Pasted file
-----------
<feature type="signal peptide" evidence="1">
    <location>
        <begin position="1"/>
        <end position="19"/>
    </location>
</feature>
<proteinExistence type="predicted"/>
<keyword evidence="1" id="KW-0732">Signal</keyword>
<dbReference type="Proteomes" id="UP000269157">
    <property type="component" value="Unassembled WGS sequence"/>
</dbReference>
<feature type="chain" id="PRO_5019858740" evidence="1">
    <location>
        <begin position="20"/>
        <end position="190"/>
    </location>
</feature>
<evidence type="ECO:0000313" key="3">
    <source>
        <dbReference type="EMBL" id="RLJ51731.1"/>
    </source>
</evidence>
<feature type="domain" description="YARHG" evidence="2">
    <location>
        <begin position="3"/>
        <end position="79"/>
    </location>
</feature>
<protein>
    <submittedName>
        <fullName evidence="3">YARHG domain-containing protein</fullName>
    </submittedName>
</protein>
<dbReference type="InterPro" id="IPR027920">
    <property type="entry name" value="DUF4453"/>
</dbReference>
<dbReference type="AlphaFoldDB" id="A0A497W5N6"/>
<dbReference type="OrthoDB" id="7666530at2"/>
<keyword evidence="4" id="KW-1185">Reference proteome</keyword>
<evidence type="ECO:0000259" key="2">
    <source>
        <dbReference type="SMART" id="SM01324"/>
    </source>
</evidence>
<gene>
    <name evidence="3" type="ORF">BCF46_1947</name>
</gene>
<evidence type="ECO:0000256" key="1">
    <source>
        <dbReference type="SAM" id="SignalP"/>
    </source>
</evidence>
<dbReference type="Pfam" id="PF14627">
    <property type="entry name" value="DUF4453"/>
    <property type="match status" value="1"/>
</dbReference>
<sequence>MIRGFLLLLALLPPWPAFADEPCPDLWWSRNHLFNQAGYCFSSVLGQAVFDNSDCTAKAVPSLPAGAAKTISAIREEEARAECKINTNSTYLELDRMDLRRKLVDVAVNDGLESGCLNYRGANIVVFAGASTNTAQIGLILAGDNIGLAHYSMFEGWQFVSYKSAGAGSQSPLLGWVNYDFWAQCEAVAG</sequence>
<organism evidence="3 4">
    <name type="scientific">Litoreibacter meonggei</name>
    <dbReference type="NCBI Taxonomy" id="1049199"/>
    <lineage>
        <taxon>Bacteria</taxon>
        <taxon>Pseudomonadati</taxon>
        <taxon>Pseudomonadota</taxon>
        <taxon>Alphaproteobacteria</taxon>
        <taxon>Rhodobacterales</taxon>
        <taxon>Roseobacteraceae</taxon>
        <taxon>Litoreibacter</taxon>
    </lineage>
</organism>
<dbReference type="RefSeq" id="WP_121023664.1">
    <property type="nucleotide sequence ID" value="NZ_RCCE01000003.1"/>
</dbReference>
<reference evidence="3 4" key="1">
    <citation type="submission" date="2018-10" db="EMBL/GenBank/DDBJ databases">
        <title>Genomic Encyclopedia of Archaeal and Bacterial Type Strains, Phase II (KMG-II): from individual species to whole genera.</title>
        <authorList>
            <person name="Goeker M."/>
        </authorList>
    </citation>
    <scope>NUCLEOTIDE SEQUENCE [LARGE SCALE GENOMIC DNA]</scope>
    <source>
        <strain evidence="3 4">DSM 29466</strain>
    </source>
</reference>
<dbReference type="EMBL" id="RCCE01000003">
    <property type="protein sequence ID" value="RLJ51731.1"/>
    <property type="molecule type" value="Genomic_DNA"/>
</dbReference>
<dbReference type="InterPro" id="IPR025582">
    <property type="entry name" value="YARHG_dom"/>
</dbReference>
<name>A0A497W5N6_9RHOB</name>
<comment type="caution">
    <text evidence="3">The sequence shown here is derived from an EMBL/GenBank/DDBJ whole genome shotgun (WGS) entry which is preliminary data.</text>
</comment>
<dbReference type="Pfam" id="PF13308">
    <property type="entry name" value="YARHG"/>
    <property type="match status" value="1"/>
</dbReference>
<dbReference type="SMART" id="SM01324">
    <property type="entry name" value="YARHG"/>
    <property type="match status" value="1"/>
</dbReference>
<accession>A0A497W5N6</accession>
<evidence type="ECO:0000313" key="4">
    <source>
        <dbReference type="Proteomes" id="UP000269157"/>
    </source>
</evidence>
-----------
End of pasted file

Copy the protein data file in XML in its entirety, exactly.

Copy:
<feature type="signal peptide" evidence="1">
    <location>
        <begin position="1"/>
        <end position="19"/>
    </location>
</feature>
<proteinExistence type="predicted"/>
<keyword evidence="1" id="KW-0732">Signal</keyword>
<dbReference type="Proteomes" id="UP000269157">
    <property type="component" value="Unassembled WGS sequence"/>
</dbReference>
<feature type="chain" id="PRO_5019858740" evidence="1">
    <location>
        <begin position="20"/>
        <end position="190"/>
    </location>
</feature>
<evidence type="ECO:0000313" key="3">
    <source>
        <dbReference type="EMBL" id="RLJ51731.1"/>
    </source>
</evidence>
<feature type="domain" description="YARHG" evidence="2">
    <location>
        <begin position="3"/>
        <end position="79"/>
    </location>
</feature>
<protein>
    <submittedName>
        <fullName evidence="3">YARHG domain-containing protein</fullName>
    </submittedName>
</protein>
<dbReference type="InterPro" id="IPR027920">
    <property type="entry name" value="DUF4453"/>
</dbReference>
<dbReference type="AlphaFoldDB" id="A0A497W5N6"/>
<dbReference type="OrthoDB" id="7666530at2"/>
<keyword evidence="4" id="KW-1185">Reference proteome</keyword>
<evidence type="ECO:0000259" key="2">
    <source>
        <dbReference type="SMART" id="SM01324"/>
    </source>
</evidence>
<gene>
    <name evidence="3" type="ORF">BCF46_1947</name>
</gene>
<evidence type="ECO:0000256" key="1">
    <source>
        <dbReference type="SAM" id="SignalP"/>
    </source>
</evidence>
<dbReference type="Pfam" id="PF14627">
    <property type="entry name" value="DUF4453"/>
    <property type="match status" value="1"/>
</dbReference>
<sequence>MIRGFLLLLALLPPWPAFADEPCPDLWWSRNHLFNQAGYCFSSVLGQAVFDNSDCTAKAVPSLPAGAAKTISAIREEEARAECKINTNSTYLELDRMDLRRKLVDVAVNDGLESGCLNYRGANIVVFAGASTNTAQIGLILAGDNIGLAHYSMFEGWQFVSYKSAGAGSQSPLLGWVNYDFWAQCEAVAG</sequence>
<organism evidence="3 4">
    <name type="scientific">Litoreibacter meonggei</name>
    <dbReference type="NCBI Taxonomy" id="1049199"/>
    <lineage>
        <taxon>Bacteria</taxon>
        <taxon>Pseudomonadati</taxon>
        <taxon>Pseudomonadota</taxon>
        <taxon>Alphaproteobacteria</taxon>
        <taxon>Rhodobacterales</taxon>
        <taxon>Roseobacteraceae</taxon>
        <taxon>Litoreibacter</taxon>
    </lineage>
</organism>
<dbReference type="RefSeq" id="WP_121023664.1">
    <property type="nucleotide sequence ID" value="NZ_RCCE01000003.1"/>
</dbReference>
<reference evidence="3 4" key="1">
    <citation type="submission" date="2018-10" db="EMBL/GenBank/DDBJ databases">
        <title>Genomic Encyclopedia of Archaeal and Bacterial Type Strains, Phase II (KMG-II): from individual species to whole genera.</title>
        <authorList>
            <person name="Goeker M."/>
        </authorList>
    </citation>
    <scope>NUCLEOTIDE SEQUENCE [LARGE SCALE GENOMIC DNA]</scope>
    <source>
        <strain evidence="3 4">DSM 29466</strain>
    </source>
</reference>
<dbReference type="EMBL" id="RCCE01000003">
    <property type="protein sequence ID" value="RLJ51731.1"/>
    <property type="molecule type" value="Genomic_DNA"/>
</dbReference>
<dbReference type="InterPro" id="IPR025582">
    <property type="entry name" value="YARHG_dom"/>
</dbReference>
<name>A0A497W5N6_9RHOB</name>
<comment type="caution">
    <text evidence="3">The sequence shown here is derived from an EMBL/GenBank/DDBJ whole genome shotgun (WGS) entry which is preliminary data.</text>
</comment>
<dbReference type="Pfam" id="PF13308">
    <property type="entry name" value="YARHG"/>
    <property type="match status" value="1"/>
</dbReference>
<dbReference type="SMART" id="SM01324">
    <property type="entry name" value="YARHG"/>
    <property type="match status" value="1"/>
</dbReference>
<accession>A0A497W5N6</accession>
<evidence type="ECO:0000313" key="4">
    <source>
        <dbReference type="Proteomes" id="UP000269157"/>
    </source>
</evidence>